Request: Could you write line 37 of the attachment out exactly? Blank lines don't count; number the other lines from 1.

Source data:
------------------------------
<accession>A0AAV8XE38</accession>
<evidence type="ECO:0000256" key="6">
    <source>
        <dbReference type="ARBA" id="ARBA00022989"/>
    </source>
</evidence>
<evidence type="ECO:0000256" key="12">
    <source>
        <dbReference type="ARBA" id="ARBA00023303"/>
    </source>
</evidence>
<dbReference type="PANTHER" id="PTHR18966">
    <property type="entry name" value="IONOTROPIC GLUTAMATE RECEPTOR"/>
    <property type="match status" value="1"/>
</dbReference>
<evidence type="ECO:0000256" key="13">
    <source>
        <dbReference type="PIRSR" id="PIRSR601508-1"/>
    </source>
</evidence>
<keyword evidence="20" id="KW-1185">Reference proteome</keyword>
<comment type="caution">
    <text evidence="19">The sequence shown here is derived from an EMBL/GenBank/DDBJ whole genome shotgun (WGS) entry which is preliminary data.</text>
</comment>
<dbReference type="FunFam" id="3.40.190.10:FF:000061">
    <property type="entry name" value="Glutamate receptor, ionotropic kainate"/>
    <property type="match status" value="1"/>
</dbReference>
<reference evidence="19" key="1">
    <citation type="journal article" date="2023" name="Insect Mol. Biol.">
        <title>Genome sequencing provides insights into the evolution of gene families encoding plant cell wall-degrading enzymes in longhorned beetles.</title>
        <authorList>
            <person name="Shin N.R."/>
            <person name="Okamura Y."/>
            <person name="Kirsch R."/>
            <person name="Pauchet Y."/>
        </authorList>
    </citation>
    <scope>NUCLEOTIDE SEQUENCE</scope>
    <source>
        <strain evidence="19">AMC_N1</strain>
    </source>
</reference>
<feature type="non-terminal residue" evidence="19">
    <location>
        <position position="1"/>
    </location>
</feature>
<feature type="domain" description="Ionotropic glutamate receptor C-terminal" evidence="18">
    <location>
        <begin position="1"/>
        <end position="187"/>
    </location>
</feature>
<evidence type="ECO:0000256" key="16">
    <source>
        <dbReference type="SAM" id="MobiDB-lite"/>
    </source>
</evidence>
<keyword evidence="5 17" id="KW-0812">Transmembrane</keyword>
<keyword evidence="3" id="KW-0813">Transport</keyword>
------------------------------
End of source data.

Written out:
        </authorList>